The first thing that strikes me is how well conceived the cabin is: it is as attractive as it is functional: there are no overhead bins, which gives the cabin a very airy and light feel. Instead of the bins every passenger has his own personal full size locker. Each locker contains hangars and a suit cover. Additional storage space can be found under the ottoman.
The seat itself is comfortable and offers a lot of space and privacy: there are screens in the shell of the seat that can be raised automatically.
Another nice touch is the red rose at every seat – even at those unoccupied during the flight – for which there is a purpose built holder. A small lamp right above the rose gives quite a dramatic effect when the cabin lights are dimmed.
The windows have these really funky automatic blinds that you could play with for hours – I know, little things please little minds…
And finally, the toilets: there are two up front on each side of the stairs, and here too I am quite impressed by the functionality and clean design. Rarely have I come across a First Class toilet on a plane that provides such ample space and is evidently also intended as a changing room. On most carriers you more or less have to be a contortionist to be able to change your clothes!
The toilet is well stocked with shaving kits, combs and toothbrushes and toothpaste, all of which are neatly stowed in their respective drawers.
There are two young women working the First Class cabin today. They have the usual stereotypical German efficiency about them and yet they are both very charming in their manner and endearing in their handling of the passengers. As they pass through the cabin on different errands they make a point of stopping regularly to have a chat about this, that and the other, which makes for a very personalised service.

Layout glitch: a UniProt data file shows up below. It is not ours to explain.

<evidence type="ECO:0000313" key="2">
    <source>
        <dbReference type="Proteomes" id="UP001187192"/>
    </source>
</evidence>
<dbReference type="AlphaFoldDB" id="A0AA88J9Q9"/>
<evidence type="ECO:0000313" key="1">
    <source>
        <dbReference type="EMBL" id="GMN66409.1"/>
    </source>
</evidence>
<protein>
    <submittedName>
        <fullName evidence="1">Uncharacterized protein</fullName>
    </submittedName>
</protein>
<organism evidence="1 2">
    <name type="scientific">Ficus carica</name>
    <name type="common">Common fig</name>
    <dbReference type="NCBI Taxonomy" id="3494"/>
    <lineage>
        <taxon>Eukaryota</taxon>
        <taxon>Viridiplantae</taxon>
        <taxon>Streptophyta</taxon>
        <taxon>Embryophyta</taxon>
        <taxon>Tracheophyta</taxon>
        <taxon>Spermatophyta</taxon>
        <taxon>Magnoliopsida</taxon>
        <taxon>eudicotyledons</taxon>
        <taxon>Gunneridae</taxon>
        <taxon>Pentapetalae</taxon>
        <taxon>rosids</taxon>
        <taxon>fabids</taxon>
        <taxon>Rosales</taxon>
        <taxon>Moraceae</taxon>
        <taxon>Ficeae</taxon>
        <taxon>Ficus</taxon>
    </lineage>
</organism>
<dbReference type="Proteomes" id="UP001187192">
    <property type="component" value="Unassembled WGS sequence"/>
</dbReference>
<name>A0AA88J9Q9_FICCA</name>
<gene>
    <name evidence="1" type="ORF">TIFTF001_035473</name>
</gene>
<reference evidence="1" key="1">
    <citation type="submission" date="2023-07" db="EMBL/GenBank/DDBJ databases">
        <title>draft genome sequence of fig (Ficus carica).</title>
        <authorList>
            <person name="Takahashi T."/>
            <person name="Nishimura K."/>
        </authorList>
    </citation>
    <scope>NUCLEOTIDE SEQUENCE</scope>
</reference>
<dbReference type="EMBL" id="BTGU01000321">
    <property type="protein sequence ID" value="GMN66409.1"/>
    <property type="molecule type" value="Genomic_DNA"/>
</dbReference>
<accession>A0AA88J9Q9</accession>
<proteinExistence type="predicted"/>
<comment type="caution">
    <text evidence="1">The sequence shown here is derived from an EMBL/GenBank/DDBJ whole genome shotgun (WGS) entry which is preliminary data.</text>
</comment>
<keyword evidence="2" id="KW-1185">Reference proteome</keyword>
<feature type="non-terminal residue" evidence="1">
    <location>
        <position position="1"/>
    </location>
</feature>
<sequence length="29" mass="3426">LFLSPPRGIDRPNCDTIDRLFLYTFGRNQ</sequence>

Once I am settled in my seat I am handed the amenity kit, slippers and pyjama. The new pyjama is another vast improvement over the previous one in that it is made of thinner material and thus doesn’t make you seat so much while you sleep.
I am also brought a glass of sparkling water and some warm nuts. Then the purser comes by to introduce himself personally and hands out the menus.
As we depart, we get a good view of a substantial part of the Lufthansa fleet that has been parked up for the holidays, including eight MD
-11s stored behind each other.
Immediately after take-off, one the seatbelt sign goes off I am handed a scented hot towel. To drink I order an ‘Apfelschorle’: apple juice with sparkling water.
We begin with an Amuse Bouche of warm smoked salmon with Dijon mustard and cucumber. It takes a while for it to arrive and the purser explains that for some reason or other the food was still frozen solid when catering delivered it to the aircraft. Subsequently it had to be warmed in the oven first (…and tasted accordingly). To be honest I think I wouldn’t even have bothered.
Next the table is set up for the meal: despite the fact that I have chosen the Japanese menu, my table is decked out with a small bowl of First Class embossed butter, a side plate and salt and pepper shakers. There are also some rather cheap looking chopsticks.
Contrary to what it says on the menu, the first course is not the caviar service but a selection of cold Japanese dishes, which include:
Soba noodles with soy sauce and Wasabi.
A salad of mussels, greens and shitake mushrooms.
Smoked salmon with an egg vinaigrette and asparagus.
A selection of sushi.
Green tea to drink.
After that comes the caviar service. At the risk of sounding like a snob, I really do think Lufthansa would be doing itself a favour to get rid of the caviar as long as they are unwilling or unable to provide a larger portion and all trimmings. As it is, the small plate looks quite forlorn on the large table.
After that all the dishes are cleared away and I am brought the main course: the beef in a Japanese sauce with steamed vegetables, which comes with miso soup, mixed pickles and Gohan – Japanese sticky rice.